Optionally, the X-ray imaging system further comprises a plurality of cleaning elements for removing contaminants from said conveyor belt, wherein said cleaning element is at least one of a brush, blower, cleaning pad, or ionizer. The X-ray imaging system further comprises a plurality of heating elements for heating at least one of said X-ray source and electronics system. The X-ray imaging system further comprises a sensor for sensing a temperature and a controller wherein said controller controls the activation of said X-ray source or said electronics and wherein said controller activates said X-ray source or said electronics when said temperature sensed by said sensor exceeds a predetermined temperature. Optionally, the connector comprises at least one of a tube, beam, hook, indentation, or metal projection.
In one embodiment, the X-ray imaging system for searching an object for concealed threats comprises an X-ray source encased in a first enclosure, a conveyor belt assembly arranged to loop through the imaging device, an electronics system for controlling the X-ray source and conveyor belt, wherein said electronic system is encased in a plurality of separate enclosures, a base frame physically integrated with at least one of said first or plurality of separate enclosures wherein said base frame comprises a connector for transporting the system, and a display device for presenting an image of said object to an operator.
Optionally, the X-ray imaging system further comprises a plurality of cleaning elements for removing contaminants from said conveyor belt, wherein said cleaning element is at least one of a brush, blower, cleaning pad, or ionizer. The X-ray imaging system further comprises a plurality of heating elements for heating at least one of said X-ray source and electronics system. The X-ray imaging system further comprises a sensor for sensing a temperature and a controller wherein said controller controls the activation of said X-ray source or said electronics and wherein said controller activates said X-ray source or said electronics when said temperature sensed by said sensor exceeds a predetermined temperature. Optionally, the connector comprises at least one of a tube, beam, hook, indentation, or metal projection. Optionally, the X-ray imaging system further comprises removable covers enclosing at least a portion of said conveyor belt.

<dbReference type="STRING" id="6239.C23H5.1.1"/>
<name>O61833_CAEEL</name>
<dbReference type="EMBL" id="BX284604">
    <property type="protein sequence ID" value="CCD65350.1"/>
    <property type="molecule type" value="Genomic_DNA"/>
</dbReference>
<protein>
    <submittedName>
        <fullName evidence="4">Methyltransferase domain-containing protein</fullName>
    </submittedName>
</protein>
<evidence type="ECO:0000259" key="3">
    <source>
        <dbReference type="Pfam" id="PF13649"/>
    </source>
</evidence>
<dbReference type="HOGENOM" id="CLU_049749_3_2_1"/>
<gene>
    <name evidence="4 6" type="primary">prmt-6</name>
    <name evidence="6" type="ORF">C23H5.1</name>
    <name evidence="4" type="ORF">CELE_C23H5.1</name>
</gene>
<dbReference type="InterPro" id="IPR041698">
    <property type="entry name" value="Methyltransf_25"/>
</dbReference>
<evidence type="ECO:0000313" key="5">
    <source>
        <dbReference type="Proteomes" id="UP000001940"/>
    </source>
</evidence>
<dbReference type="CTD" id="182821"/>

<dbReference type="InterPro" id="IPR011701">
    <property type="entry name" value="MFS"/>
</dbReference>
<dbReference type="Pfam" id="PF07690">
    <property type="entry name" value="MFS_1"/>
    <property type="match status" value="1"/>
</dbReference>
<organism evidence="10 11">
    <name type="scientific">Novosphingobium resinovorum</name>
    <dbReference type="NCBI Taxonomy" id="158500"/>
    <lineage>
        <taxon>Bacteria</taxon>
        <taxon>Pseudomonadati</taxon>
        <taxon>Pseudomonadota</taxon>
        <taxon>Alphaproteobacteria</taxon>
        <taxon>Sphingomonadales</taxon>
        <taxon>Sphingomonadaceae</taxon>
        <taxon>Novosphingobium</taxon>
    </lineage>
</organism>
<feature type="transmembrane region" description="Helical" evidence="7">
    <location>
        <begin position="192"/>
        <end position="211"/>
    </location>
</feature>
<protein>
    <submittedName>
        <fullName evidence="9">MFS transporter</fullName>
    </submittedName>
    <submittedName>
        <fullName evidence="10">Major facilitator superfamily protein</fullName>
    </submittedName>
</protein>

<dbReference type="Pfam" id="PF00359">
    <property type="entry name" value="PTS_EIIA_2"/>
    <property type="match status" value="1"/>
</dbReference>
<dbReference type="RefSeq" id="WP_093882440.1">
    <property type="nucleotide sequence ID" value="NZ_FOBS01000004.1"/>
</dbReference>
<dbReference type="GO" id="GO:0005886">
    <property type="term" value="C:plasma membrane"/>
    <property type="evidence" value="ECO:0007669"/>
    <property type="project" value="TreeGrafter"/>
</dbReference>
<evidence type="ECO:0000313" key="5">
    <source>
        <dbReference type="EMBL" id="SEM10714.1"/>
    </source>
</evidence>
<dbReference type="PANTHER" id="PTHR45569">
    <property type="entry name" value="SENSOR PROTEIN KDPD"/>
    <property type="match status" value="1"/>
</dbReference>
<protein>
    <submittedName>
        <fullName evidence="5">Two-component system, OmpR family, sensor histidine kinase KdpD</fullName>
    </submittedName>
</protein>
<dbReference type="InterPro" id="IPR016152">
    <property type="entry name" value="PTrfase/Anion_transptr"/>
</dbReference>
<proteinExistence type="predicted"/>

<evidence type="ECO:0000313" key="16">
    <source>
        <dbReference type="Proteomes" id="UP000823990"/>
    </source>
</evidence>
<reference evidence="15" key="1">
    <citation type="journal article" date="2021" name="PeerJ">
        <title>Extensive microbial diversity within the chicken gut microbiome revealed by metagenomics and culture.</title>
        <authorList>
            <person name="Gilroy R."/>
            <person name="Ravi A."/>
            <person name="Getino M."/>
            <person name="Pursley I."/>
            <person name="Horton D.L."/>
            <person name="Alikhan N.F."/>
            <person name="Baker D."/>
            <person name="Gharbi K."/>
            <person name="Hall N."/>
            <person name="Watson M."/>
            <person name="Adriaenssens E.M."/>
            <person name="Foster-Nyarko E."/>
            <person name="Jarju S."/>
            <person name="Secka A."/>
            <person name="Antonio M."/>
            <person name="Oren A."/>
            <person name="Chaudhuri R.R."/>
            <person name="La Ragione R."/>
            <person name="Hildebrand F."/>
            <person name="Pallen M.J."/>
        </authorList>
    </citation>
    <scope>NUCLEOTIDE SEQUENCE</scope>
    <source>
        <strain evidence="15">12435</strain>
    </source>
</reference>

The aforementioned and other embodiments of the present shall be described in greater depth in the drawings and detailed description provided below.
These and other features and advantages of the present invention will be appreciated, as they become better understood by reference to the following detailed description when considered in connection with the accompanying drawings, wherein:
The methods and systems described herein are directed towards finding, locating, and confirming threat items and substances. The present invention is specifically directed towards an improved inspection system for screening objects at security locations. The system of the present invention is capable of functioning in inclement weather and rugged operating environments while retaining the efficiency of the screening process.
More specifically, the present invention is directed towards an x-ray system for use in adverse, outdoor weather conditions, with temperatures ranging between 0 to 110° F. (−17 to +43° C.) and is intended to be operated with minimal protective covering, such as, in one exemplary use, to an overhead canvas cover. The cover is used to provide protection from direct sunlight to the operator's eyes, and to provide an anti-glare environment to control unnecessary fatigue.
The system of the present invention further comprises a conveyor belt that runs along the outside of the x-ray system, compared with conventional X-ray systems, in which the conveyor system runs through the inside of the system. This configuration helps keep moisture, dirt, dust, and other foreign elements from the bags out of the system and enables better sealing and protection of the electronics. In another embodiment, the conveyor belt entirely runs through the x-ray system with cleaning elements positioned inside the x-ray system to keep the system substantially clean.
To facilitate rapid deployment, the system is equipped with dual voltage capability (110/220 VAC) to comply with power requirements in virtually any geographical environment.
Although the embodiments are described in the context of a baggage inspection system, it should be evident to persons of ordinary skill in the art that items other than luggage such as other packages, mail, and cargo-containers, or even processed food stuffs, can also be analyzed and screened or graded and that the descriptions are exemplary and are not restrictive of the invention.